This qualitative descriptive case study explored lived experiences of female Latina principals in a southern bay area California county. Researchers are in agreement that there are limited studies in describing female Latina principals advancing their careers by overcoming barriers and challenges. Six individual semi-structured in-depth interviews were used to gather the information related to Latina female principals’ career development, the female Latina principal, educational leadership, and educational administrator. Latina female principals are not entering the administrative ranks in proportion to the numbers receiving administrative credentials and in comparison to the Hispanic student population. Results of this study show female Latina principals encountered barriers of race, gender, power barriers, and lack of systematic mentors. Principals were supported to overcome these barriers through their commitment to their careers, personal drive and passion, cultural assets such as language and culture, and informal supports from mentors and families. Knowledge acquired from this study may prove beneficial to sustaining continued investigations of career advancement opportunities for Latina principals in California. Moreover, implications from this study may help clarify opportunities for career advancement, self-consciousness, and self- identity for Latina principals.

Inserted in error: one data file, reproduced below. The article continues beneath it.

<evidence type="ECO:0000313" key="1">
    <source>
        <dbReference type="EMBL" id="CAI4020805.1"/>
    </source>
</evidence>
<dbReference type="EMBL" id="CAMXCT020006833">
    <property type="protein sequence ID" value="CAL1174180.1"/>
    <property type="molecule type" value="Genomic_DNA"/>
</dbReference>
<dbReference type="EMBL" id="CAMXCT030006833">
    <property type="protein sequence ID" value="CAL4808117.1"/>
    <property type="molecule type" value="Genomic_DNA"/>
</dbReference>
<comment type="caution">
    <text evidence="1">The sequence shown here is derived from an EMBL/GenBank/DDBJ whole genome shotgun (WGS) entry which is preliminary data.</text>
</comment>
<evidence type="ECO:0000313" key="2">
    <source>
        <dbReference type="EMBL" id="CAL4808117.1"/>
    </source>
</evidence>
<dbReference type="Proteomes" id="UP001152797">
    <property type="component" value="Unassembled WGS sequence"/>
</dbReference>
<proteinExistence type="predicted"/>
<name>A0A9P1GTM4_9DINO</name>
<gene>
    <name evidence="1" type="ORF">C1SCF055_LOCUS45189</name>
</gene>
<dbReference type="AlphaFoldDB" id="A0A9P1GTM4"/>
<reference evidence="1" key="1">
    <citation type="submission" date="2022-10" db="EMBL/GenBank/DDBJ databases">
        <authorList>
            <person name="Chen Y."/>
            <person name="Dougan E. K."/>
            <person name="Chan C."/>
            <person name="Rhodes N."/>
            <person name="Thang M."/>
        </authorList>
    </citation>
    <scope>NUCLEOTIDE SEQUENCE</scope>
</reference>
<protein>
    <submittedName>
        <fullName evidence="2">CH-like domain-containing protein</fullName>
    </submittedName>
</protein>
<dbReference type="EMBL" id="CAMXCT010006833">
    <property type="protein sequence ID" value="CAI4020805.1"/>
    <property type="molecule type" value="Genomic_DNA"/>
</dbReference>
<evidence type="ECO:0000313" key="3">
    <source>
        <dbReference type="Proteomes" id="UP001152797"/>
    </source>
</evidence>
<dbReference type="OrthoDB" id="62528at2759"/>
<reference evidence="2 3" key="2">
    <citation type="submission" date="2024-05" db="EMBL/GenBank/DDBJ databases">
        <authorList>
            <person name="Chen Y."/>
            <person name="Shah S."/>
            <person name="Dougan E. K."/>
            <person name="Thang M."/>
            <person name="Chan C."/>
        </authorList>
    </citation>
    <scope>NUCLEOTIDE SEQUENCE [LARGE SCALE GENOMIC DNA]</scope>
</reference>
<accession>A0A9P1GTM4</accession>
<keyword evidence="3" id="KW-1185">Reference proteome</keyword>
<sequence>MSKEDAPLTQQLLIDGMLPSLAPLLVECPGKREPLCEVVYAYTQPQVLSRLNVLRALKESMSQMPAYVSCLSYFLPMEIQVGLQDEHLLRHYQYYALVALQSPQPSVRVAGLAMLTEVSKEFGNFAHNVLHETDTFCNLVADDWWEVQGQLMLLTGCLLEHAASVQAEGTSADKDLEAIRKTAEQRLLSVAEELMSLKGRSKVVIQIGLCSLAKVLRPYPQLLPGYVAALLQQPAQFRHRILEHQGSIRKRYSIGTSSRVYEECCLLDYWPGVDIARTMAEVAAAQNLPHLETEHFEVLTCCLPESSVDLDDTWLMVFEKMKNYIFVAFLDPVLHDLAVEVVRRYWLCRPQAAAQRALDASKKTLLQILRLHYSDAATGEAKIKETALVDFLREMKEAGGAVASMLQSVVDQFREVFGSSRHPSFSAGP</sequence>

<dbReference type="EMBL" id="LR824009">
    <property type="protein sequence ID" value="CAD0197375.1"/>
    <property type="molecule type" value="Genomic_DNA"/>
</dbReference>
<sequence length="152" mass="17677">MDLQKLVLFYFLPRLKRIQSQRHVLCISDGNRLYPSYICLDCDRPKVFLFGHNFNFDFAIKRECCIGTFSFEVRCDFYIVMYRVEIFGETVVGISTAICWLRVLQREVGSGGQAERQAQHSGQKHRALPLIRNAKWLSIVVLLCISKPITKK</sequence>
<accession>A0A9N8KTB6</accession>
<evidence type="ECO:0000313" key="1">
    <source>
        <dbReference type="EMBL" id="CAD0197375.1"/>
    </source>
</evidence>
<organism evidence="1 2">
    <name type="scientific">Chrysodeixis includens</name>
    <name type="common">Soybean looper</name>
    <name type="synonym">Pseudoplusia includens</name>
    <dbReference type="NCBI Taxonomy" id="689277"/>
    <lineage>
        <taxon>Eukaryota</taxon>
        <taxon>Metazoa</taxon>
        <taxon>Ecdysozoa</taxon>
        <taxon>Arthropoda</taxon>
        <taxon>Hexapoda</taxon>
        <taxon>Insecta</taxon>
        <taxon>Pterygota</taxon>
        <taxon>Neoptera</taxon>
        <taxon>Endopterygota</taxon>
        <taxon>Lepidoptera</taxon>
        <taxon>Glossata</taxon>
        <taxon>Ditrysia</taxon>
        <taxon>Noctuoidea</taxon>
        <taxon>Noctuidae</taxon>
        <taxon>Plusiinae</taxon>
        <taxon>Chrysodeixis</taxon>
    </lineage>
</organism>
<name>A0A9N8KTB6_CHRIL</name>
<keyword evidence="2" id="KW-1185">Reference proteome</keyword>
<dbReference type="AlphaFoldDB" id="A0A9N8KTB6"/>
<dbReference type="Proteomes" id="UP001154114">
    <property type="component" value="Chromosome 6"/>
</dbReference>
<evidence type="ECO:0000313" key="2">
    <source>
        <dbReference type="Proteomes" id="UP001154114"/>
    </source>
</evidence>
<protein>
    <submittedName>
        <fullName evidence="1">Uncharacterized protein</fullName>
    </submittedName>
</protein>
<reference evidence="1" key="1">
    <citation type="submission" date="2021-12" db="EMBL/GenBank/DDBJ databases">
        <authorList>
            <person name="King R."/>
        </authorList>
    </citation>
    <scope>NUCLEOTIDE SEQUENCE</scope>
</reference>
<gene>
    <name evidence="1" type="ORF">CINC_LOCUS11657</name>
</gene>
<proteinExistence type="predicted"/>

|Commitee:||Boone, Shawn, Reis, Noni|
|School:||University of Phoenix|
|Department:||School of Advanced Studies|
|School Location:||United States -- Arizona|
|Source:||DAI-A 79/08(E), Dissertation Abstracts International|
|Keywords:||Barriers, Career advancement, Critical race theory, Gender, K-12 education, Latina leadership, Leadership, Race|
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